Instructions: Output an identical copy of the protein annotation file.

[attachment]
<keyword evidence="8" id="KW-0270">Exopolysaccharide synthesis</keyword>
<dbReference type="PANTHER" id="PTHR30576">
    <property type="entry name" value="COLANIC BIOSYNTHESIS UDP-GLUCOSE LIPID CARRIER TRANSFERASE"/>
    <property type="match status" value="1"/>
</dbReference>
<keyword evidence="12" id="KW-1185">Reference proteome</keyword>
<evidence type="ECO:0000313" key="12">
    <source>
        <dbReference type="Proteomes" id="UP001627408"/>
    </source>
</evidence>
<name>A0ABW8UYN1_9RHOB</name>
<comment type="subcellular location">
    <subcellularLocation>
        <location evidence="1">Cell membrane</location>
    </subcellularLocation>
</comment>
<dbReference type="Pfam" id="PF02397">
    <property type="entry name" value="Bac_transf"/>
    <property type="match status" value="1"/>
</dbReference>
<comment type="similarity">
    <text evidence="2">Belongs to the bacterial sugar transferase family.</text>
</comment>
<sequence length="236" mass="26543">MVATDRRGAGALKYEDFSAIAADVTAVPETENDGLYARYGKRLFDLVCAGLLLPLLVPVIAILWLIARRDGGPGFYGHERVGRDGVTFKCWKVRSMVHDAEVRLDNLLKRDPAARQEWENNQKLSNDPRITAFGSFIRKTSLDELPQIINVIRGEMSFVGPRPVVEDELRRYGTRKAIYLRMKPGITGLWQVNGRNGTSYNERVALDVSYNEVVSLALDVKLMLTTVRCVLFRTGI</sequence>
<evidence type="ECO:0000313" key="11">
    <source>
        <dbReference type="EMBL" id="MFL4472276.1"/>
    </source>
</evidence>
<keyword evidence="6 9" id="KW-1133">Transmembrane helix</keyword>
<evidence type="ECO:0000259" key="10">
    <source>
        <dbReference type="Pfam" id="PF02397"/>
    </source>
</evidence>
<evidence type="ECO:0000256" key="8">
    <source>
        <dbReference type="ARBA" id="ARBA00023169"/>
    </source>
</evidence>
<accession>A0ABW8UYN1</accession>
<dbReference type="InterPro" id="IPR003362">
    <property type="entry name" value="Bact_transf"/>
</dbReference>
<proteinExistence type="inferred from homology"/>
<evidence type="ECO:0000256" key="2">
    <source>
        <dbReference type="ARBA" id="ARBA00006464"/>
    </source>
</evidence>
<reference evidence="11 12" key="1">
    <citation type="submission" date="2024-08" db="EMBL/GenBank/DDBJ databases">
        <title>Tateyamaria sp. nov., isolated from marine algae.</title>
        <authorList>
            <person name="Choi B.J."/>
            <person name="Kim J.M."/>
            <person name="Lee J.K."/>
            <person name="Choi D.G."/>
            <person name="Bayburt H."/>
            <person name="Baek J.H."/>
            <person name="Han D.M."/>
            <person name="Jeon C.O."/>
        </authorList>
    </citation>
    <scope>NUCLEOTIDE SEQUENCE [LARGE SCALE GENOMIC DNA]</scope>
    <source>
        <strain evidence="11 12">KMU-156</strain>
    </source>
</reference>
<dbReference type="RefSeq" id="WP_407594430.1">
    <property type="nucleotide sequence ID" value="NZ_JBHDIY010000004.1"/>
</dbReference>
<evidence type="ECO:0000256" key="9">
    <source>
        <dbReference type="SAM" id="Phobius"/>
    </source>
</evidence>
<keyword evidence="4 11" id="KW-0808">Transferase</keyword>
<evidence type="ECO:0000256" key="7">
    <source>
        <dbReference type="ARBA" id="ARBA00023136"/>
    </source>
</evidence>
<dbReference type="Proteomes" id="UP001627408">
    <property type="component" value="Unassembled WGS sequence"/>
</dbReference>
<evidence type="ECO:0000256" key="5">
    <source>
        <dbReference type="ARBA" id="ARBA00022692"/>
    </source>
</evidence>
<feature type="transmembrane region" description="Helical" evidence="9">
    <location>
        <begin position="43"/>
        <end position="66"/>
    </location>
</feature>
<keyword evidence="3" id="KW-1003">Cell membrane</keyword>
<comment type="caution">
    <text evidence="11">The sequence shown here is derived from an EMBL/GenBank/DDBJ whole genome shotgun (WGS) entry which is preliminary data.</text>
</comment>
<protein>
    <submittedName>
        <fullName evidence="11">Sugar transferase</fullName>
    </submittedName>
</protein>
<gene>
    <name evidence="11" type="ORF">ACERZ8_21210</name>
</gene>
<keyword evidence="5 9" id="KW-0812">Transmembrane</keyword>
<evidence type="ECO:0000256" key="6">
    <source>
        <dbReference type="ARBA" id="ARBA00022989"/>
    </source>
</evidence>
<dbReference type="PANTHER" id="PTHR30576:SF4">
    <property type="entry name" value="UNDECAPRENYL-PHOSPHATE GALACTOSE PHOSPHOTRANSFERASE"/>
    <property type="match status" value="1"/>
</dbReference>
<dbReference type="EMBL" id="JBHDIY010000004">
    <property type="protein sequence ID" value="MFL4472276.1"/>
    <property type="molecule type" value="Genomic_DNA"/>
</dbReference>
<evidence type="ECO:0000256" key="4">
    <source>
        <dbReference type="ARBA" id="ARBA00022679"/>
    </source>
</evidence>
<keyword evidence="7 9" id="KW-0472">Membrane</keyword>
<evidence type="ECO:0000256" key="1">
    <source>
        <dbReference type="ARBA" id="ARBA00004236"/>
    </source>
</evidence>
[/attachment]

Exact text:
<keyword evidence="8" id="KW-0270">Exopolysaccharide synthesis</keyword>
<dbReference type="PANTHER" id="PTHR30576">
    <property type="entry name" value="COLANIC BIOSYNTHESIS UDP-GLUCOSE LIPID CARRIER TRANSFERASE"/>
    <property type="match status" value="1"/>
</dbReference>
<keyword evidence="12" id="KW-1185">Reference proteome</keyword>
<evidence type="ECO:0000313" key="12">
    <source>
        <dbReference type="Proteomes" id="UP001627408"/>
    </source>
</evidence>
<name>A0ABW8UYN1_9RHOB</name>
<comment type="subcellular location">
    <subcellularLocation>
        <location evidence="1">Cell membrane</location>
    </subcellularLocation>
</comment>
<dbReference type="Pfam" id="PF02397">
    <property type="entry name" value="Bac_transf"/>
    <property type="match status" value="1"/>
</dbReference>
<comment type="similarity">
    <text evidence="2">Belongs to the bacterial sugar transferase family.</text>
</comment>
<sequence length="236" mass="26543">MVATDRRGAGALKYEDFSAIAADVTAVPETENDGLYARYGKRLFDLVCAGLLLPLLVPVIAILWLIARRDGGPGFYGHERVGRDGVTFKCWKVRSMVHDAEVRLDNLLKRDPAARQEWENNQKLSNDPRITAFGSFIRKTSLDELPQIINVIRGEMSFVGPRPVVEDELRRYGTRKAIYLRMKPGITGLWQVNGRNGTSYNERVALDVSYNEVVSLALDVKLMLTTVRCVLFRTGI</sequence>
<evidence type="ECO:0000313" key="11">
    <source>
        <dbReference type="EMBL" id="MFL4472276.1"/>
    </source>
</evidence>
<keyword evidence="6 9" id="KW-1133">Transmembrane helix</keyword>
<evidence type="ECO:0000259" key="10">
    <source>
        <dbReference type="Pfam" id="PF02397"/>
    </source>
</evidence>
<evidence type="ECO:0000256" key="8">
    <source>
        <dbReference type="ARBA" id="ARBA00023169"/>
    </source>
</evidence>
<accession>A0ABW8UYN1</accession>
<dbReference type="InterPro" id="IPR003362">
    <property type="entry name" value="Bact_transf"/>
</dbReference>
<proteinExistence type="inferred from homology"/>
<evidence type="ECO:0000256" key="2">
    <source>
        <dbReference type="ARBA" id="ARBA00006464"/>
    </source>
</evidence>
<reference evidence="11 12" key="1">
    <citation type="submission" date="2024-08" db="EMBL/GenBank/DDBJ databases">
        <title>Tateyamaria sp. nov., isolated from marine algae.</title>
        <authorList>
            <person name="Choi B.J."/>
            <person name="Kim J.M."/>
            <person name="Lee J.K."/>
            <person name="Choi D.G."/>
            <person name="Bayburt H."/>
            <person name="Baek J.H."/>
            <person name="Han D.M."/>
            <person name="Jeon C.O."/>
        </authorList>
    </citation>
    <scope>NUCLEOTIDE SEQUENCE [LARGE SCALE GENOMIC DNA]</scope>
    <source>
        <strain evidence="11 12">KMU-156</strain>
    </source>
</reference>
<dbReference type="RefSeq" id="WP_407594430.1">
    <property type="nucleotide sequence ID" value="NZ_JBHDIY010000004.1"/>
</dbReference>
<evidence type="ECO:0000256" key="9">
    <source>
        <dbReference type="SAM" id="Phobius"/>
    </source>
</evidence>
<keyword evidence="4 11" id="KW-0808">Transferase</keyword>
<evidence type="ECO:0000256" key="7">
    <source>
        <dbReference type="ARBA" id="ARBA00023136"/>
    </source>
</evidence>
<dbReference type="Proteomes" id="UP001627408">
    <property type="component" value="Unassembled WGS sequence"/>
</dbReference>
<evidence type="ECO:0000256" key="5">
    <source>
        <dbReference type="ARBA" id="ARBA00022692"/>
    </source>
</evidence>
<feature type="transmembrane region" description="Helical" evidence="9">
    <location>
        <begin position="43"/>
        <end position="66"/>
    </location>
</feature>
<keyword evidence="3" id="KW-1003">Cell membrane</keyword>
<comment type="caution">
    <text evidence="11">The sequence shown here is derived from an EMBL/GenBank/DDBJ whole genome shotgun (WGS) entry which is preliminary data.</text>
</comment>
<protein>
    <submittedName>
        <fullName evidence="11">Sugar transferase</fullName>
    </submittedName>
</protein>
<gene>
    <name evidence="11" type="ORF">ACERZ8_21210</name>
</gene>
<keyword evidence="5 9" id="KW-0812">Transmembrane</keyword>
<evidence type="ECO:0000256" key="6">
    <source>
        <dbReference type="ARBA" id="ARBA00022989"/>
    </source>
</evidence>
<dbReference type="PANTHER" id="PTHR30576:SF4">
    <property type="entry name" value="UNDECAPRENYL-PHOSPHATE GALACTOSE PHOSPHOTRANSFERASE"/>
    <property type="match status" value="1"/>
</dbReference>
<dbReference type="EMBL" id="JBHDIY010000004">
    <property type="protein sequence ID" value="MFL4472276.1"/>
    <property type="molecule type" value="Genomic_DNA"/>
</dbReference>
<evidence type="ECO:0000256" key="4">
    <source>
        <dbReference type="ARBA" id="ARBA00022679"/>
    </source>
</evidence>
<keyword evidence="7 9" id="KW-0472">Membrane</keyword>
<evidence type="ECO:0000256" key="1">
    <source>
        <dbReference type="ARBA" id="ARBA00004236"/>
    </source>
</evidence>